Travels in Java: Situ Cisanti and the Source of the Citarum River

Travels in Java: Situ Cisanti and the Source of the Citarum River
The zero-kilometer marker for the Citarum River, Situ Cisanti. Photo: Trees4Trees/Yulianisa Dessenita

The Citarum is the longest and largest river in West Java, providing water for over 27 million people and irrigation for nearly 40% of regional rice production. In recent years, it has achieved notoriety as one of the world’s most polluted water courses. But there is another side to the Citarum. Trees4Trees followed the river upstream and discovered something truly beautiful. 

Back to Square One: The Birthplace of the Citarum 

Walking through the main entrance of the village, we are welcomed by a thick blanket of trees. In the distance, we can hear the trickle of water and the sound of birds singing – a sure a sign the ecosystem here is in good health. It also means we’re nearing our destination. 

Upstream from the noise and pollution of the coastal urban areas, the Citarum River begins life in a quiet lake called Situ Cisanti. Located 37 miles (60 km) from the center of Bandung in Tarumajaya Village, this five-hectare lake sits at an altitude of nearly 5,000 feet (1,500 m) above sea level. Up here, the mornings are misty and quiet, and the views are breathtaking. 

Situ Cisanti and the Source of the Citarum River
(Above) Misty and quiet: Situ Cisanti in Bandung Regency. Photo: Trees4Trees/Kemas Duga Muis.

A Walk on the Wild Side of West Java 

The lake itself is hidden away at the end of a long and winding road – a network of paths that wriggles uphill through Bandung Regency. They fan out through an endless landscape of farmland and fields, which includes Kertasari – one of Java’s oldest tea plantations, set up in 1906.

Travels in Java: Situ Cisanti
(Above and below) Local residents are committed to protecting the forest and the precious waters of Situ Cisanti. Photo: Trees4Trees/Yulianisa Dessenita (above) & V. Arnila Wulandani (below)
Citarum River
Travels in Java: Situ Cisanti and the Source of the Citarum River

There’s plenty to do here too. Visitors can explore the scenery surrounding Situ Cisanti, with activities such as fishing, boat rides, and photography. Or they can just soak in the peace and quiet of this tranquil place.  

Located in the shadow of Wayang mountain, the area is a great spot for hiking, or for jogging around the lake. Facilities include a large parking lot, toilets, and food stalls. Best of all, admission is just Rp 15,000 (US$ 1) per person. 

Travels in Java: Situ Cisanti and the Source of the Citarum River
(Above) A natural spring where the Citarum River begins. Photo: V. Arnila Wulandani.

Spring into Life: The Birthplace of the Citarum 

“Our ancestors left us a message,” explains Atep, who has been working to protect this area since he was young.  “From generation to generation, (we must) protect the springs according to local wisdom in our village.”  

The springs he is referring to are the Citarum, Cikahuripan, Cikoleberes, Cihanuwung, Cisadane, Cikawudukan, and Cisanti. Most of the water that fills Situ Cisanti and flows downstream through the Citarum River comes from these seven springs, which are so vital to life and livelihoods in West Java.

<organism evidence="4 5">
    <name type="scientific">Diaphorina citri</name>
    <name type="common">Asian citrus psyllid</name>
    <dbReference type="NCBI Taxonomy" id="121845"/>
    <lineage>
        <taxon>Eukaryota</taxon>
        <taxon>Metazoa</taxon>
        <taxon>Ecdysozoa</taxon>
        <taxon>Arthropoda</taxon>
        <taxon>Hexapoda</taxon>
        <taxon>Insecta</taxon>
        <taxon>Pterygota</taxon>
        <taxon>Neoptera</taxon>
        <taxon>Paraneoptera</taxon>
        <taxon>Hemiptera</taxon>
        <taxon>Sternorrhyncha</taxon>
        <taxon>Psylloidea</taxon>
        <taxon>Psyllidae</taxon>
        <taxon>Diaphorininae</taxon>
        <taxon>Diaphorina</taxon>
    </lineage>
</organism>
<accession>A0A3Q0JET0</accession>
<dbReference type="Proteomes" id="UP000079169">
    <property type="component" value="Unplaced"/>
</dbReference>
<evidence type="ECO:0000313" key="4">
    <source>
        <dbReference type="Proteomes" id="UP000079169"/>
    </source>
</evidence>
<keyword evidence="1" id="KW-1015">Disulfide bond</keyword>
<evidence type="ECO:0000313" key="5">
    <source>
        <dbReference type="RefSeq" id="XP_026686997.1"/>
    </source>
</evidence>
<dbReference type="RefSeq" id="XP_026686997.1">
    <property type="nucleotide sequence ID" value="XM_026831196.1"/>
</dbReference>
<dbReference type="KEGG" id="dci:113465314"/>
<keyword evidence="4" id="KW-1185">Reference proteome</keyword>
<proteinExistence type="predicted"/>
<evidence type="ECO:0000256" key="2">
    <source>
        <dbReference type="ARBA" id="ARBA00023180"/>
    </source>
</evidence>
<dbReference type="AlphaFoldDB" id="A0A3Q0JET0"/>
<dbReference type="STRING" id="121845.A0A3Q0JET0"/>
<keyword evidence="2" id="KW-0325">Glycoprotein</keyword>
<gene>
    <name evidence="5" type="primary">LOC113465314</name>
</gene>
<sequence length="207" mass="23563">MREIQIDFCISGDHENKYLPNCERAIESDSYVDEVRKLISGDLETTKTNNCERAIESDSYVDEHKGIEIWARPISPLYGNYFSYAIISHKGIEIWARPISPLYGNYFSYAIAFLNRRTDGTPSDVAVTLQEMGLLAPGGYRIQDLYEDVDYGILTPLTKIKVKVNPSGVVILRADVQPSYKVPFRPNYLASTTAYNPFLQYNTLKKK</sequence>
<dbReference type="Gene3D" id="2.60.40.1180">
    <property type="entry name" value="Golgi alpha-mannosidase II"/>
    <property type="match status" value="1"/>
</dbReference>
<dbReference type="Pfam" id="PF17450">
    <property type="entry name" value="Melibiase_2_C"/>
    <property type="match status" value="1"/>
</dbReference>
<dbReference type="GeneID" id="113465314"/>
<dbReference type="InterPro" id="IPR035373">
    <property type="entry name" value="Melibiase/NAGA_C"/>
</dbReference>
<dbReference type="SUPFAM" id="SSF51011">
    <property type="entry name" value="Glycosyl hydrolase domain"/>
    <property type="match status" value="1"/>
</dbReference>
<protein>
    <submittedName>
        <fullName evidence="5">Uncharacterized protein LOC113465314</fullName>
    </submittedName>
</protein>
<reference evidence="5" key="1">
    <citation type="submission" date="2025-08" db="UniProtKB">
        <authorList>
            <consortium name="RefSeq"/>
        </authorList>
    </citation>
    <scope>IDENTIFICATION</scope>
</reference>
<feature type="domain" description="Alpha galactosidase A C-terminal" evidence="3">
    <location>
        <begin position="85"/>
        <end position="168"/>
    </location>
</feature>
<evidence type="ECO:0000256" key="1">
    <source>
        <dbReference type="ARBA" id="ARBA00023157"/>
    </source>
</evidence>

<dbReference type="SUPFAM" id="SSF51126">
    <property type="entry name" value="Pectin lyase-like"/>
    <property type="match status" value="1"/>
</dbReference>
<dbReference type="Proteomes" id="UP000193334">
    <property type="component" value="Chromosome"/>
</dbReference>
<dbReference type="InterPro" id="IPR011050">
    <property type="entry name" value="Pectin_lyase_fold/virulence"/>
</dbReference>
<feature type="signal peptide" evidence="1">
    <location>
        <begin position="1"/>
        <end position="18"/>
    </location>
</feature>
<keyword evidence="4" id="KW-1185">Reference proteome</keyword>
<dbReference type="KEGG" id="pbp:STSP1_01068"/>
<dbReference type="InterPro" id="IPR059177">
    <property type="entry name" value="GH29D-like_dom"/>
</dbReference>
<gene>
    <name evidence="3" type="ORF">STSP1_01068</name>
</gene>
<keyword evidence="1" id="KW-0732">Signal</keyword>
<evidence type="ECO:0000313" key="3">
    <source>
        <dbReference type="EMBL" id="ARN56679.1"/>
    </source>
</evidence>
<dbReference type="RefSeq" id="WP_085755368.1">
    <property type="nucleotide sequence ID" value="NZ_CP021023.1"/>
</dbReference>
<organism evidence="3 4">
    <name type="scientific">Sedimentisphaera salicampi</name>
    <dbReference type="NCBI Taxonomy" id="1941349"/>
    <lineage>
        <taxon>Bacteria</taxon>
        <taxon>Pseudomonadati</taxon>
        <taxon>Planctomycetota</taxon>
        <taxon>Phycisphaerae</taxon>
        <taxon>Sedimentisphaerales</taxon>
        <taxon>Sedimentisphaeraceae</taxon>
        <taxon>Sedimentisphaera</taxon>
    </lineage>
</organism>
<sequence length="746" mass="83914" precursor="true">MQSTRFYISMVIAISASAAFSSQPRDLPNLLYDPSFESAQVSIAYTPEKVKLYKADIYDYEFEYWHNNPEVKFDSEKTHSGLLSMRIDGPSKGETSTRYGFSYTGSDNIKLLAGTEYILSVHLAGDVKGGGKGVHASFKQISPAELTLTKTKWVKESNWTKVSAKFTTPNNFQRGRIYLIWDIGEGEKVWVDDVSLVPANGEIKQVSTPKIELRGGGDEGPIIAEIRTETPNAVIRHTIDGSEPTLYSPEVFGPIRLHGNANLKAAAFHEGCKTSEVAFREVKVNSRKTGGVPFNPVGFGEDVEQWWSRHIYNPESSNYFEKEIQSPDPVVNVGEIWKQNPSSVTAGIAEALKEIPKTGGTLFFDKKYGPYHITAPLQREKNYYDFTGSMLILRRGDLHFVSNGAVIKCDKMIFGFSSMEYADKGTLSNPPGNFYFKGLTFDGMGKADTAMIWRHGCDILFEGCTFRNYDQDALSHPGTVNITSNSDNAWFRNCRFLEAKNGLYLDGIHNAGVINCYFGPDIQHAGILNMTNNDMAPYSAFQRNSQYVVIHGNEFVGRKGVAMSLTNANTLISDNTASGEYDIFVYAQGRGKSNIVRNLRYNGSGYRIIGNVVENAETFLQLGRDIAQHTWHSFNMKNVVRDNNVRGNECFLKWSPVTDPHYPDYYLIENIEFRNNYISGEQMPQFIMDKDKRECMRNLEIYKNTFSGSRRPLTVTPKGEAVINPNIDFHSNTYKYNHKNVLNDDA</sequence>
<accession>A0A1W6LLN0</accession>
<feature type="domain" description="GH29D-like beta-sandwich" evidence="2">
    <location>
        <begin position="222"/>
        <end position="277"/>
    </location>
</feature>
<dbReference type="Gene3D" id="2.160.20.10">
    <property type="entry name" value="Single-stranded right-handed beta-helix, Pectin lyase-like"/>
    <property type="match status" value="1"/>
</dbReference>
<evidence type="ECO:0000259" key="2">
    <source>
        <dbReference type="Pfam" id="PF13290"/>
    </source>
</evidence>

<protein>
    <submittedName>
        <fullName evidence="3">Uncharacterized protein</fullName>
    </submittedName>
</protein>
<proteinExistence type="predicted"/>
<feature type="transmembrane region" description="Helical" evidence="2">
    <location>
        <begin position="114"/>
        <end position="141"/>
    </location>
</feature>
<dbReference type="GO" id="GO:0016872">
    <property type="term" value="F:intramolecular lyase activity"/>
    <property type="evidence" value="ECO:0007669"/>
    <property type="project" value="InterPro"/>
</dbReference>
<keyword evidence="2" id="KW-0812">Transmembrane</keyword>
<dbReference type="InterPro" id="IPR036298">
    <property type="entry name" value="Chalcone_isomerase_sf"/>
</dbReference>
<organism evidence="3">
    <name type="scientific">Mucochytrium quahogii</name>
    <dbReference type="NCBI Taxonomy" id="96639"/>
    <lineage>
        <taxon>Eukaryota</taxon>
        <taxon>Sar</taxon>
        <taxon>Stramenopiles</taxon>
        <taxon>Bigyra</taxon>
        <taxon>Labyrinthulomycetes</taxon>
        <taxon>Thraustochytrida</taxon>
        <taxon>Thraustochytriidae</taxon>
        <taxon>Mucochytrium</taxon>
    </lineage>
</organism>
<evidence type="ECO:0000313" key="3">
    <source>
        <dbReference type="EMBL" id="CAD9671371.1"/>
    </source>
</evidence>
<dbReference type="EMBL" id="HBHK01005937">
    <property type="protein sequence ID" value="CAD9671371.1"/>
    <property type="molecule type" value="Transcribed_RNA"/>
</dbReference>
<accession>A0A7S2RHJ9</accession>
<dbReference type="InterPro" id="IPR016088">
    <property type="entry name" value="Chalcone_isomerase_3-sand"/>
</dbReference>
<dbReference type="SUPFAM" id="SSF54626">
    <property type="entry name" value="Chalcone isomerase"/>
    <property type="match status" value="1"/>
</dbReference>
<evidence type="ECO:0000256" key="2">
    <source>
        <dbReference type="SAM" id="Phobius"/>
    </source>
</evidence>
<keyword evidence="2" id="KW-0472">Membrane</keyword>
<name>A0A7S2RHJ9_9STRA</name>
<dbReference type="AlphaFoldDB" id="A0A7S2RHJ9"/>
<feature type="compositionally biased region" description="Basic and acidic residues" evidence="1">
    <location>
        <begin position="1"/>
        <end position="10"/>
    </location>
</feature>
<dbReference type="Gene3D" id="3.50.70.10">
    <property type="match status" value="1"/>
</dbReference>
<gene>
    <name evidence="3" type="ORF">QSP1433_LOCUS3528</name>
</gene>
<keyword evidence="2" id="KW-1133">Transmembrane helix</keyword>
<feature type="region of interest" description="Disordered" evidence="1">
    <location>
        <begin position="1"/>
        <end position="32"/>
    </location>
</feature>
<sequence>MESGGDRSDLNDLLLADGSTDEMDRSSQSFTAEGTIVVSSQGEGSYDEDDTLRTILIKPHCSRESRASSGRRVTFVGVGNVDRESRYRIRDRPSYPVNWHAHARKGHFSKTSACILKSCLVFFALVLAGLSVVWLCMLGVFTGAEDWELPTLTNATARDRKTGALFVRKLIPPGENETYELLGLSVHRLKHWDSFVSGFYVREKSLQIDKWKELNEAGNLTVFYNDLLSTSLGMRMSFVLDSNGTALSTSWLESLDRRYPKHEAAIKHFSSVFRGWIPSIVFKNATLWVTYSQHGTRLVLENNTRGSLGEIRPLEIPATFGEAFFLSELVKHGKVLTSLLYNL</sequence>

“We can drink the water directly from these springs. “The rules even restrict visitors wearing shoes when entering this pond to keep it clean,” says Atep, who adds that the Citarum and Cikahuripan springs provide drinking water for his village. 

children in Situ Cisanti and the Source of the Citarum River
(Above) Children fishing in a river that flows from Situ Cisanti. Photo: Trees4Trees/Yulianisa Dessenita

Read also: A Watershed Moment Planting Begins at the Citarum River

Trees4Trees: A Cleaner, Greener Future for the Citarum 

In 2021, Trees4Trees set out on a tree planting program in Cibereum village, close to Situ Cisanti. In the most recent planting season (2022), more trees were planted here, as well as in the neighboring villages of Tarumajaya and Santosa. Much of the farmland in these hilly areas is poorly designed, which can lead to environmental problems such as erosion, flooding, and siltation of the rivers. 

“This can have a long-term impact on water availability,” explains Jeje Sutarja, Trees4Trees’ Unit Manager in the Cirasea 3-unit area. “By planting trees, we hope to enlarge the water catchment area around the upstream, conserve the water springs and preserve the beauty of this lake,” he added. 

The Citarum is famed as one of the dirtiest and most polluted rivers in the world. But up here, in the mountains where it was born, the river has a different story to tell. The birds are singing around Situ Cisanti, the water is clean enough to drink, and local people are working to conserve these waters according to the wisdom of their ancestors. The birthplace of the Citarum is a glimpse of what the river once was, but also a vision of what it could be; with enough support, and a shared commitment to clean and protect it, the Citarum could become famous for all the right reasons. 

Writer: V. Arnila Wulandani. Editor: Christopher Alexander

Vironica Arnila 31-Mar-23

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